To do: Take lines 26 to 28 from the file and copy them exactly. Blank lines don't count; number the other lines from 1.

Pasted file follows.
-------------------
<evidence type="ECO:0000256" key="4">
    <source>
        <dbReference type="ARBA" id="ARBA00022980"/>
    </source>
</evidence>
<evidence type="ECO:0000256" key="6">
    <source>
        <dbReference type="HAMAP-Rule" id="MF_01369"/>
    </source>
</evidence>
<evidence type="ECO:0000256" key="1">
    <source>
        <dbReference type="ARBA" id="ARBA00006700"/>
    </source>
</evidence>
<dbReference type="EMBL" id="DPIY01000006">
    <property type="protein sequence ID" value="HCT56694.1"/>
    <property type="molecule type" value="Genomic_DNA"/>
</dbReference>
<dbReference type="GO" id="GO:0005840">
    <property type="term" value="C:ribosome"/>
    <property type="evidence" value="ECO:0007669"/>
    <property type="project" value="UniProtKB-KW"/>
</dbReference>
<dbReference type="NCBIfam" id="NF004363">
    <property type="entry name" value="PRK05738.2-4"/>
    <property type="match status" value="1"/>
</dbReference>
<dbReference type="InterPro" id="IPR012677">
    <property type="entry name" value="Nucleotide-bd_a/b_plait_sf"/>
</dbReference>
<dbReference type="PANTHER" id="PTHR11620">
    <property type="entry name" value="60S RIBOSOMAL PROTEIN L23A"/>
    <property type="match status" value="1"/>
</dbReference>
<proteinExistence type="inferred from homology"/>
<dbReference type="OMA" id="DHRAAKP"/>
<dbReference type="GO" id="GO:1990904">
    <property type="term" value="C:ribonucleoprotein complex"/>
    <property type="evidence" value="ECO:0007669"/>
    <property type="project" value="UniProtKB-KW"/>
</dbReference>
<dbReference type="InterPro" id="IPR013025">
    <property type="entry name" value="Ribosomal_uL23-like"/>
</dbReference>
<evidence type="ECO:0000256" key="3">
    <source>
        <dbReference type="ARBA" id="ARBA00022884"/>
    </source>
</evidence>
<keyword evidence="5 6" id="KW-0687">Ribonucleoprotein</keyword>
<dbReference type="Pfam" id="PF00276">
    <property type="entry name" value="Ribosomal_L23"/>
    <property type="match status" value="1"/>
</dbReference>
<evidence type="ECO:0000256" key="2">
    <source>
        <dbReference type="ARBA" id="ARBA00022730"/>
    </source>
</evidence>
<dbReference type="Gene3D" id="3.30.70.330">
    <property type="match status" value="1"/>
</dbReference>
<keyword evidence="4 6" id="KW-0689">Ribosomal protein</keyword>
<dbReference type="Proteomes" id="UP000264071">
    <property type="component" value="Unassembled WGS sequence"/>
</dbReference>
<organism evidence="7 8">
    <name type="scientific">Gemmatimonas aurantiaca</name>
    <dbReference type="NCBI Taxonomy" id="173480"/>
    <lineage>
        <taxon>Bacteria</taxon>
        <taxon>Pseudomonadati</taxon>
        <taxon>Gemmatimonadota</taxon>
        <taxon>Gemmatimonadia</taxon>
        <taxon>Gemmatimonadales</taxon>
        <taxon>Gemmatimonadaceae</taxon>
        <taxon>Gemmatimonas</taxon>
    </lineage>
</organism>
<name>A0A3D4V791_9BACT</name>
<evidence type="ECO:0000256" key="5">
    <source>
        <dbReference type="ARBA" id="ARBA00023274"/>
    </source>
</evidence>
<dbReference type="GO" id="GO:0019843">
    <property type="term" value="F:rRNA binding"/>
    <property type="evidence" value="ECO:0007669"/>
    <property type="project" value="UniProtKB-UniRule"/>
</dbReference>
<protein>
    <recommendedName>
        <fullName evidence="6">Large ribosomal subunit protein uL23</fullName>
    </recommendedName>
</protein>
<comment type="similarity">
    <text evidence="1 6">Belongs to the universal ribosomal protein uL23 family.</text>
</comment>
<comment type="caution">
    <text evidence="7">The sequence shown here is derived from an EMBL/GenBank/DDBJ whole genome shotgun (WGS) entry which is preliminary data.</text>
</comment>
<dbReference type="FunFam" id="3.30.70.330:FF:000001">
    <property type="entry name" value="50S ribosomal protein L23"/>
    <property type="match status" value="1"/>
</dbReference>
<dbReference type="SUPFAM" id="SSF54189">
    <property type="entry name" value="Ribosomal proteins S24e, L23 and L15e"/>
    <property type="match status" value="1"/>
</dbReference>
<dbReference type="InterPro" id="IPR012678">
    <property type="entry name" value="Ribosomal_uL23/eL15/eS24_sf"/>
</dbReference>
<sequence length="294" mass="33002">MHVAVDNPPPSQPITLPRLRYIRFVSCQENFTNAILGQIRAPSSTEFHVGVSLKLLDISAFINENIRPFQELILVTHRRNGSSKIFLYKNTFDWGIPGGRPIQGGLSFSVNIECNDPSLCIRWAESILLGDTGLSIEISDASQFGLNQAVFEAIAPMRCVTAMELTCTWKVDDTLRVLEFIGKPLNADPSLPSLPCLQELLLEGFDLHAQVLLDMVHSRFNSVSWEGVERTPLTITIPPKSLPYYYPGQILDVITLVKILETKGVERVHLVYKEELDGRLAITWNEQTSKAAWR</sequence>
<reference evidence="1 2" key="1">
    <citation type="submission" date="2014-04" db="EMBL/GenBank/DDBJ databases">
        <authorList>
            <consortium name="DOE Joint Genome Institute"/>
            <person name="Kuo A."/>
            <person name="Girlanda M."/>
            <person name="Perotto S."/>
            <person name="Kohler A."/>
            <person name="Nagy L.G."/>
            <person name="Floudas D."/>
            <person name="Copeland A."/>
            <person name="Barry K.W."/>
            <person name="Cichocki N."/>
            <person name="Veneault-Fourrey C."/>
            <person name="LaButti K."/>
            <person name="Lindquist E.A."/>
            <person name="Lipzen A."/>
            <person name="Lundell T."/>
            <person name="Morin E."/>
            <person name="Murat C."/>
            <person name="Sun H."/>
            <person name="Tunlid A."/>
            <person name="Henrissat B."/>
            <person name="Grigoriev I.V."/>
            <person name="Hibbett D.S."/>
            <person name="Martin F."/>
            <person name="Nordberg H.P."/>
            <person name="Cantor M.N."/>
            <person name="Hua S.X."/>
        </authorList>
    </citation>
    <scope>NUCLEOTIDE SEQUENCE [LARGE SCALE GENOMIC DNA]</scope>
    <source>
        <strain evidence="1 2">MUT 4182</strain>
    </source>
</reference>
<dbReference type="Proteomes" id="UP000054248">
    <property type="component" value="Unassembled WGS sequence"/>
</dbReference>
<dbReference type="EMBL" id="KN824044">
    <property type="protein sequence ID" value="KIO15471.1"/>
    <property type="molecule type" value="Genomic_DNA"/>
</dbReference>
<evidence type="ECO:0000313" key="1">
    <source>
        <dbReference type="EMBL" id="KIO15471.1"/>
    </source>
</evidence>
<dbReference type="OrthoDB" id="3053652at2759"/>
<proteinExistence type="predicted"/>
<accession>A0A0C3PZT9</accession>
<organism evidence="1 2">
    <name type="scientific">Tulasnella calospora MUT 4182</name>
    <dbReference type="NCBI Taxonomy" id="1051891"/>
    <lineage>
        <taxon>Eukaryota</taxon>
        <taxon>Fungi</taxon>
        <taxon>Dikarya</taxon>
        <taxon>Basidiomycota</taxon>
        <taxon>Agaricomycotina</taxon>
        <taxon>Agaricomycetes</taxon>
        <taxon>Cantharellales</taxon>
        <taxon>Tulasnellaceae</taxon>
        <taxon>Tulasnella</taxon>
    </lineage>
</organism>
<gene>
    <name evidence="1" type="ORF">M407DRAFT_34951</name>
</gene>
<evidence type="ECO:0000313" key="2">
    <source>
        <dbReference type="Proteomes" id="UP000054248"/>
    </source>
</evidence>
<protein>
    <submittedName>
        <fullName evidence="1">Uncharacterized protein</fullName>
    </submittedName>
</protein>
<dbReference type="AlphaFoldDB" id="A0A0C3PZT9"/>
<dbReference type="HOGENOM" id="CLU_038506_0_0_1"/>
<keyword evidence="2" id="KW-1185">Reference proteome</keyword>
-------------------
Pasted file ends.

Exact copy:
    <property type="entry name" value="PRK05738.2-4"/>
    <property type="match status" value="1"/>
</dbReference>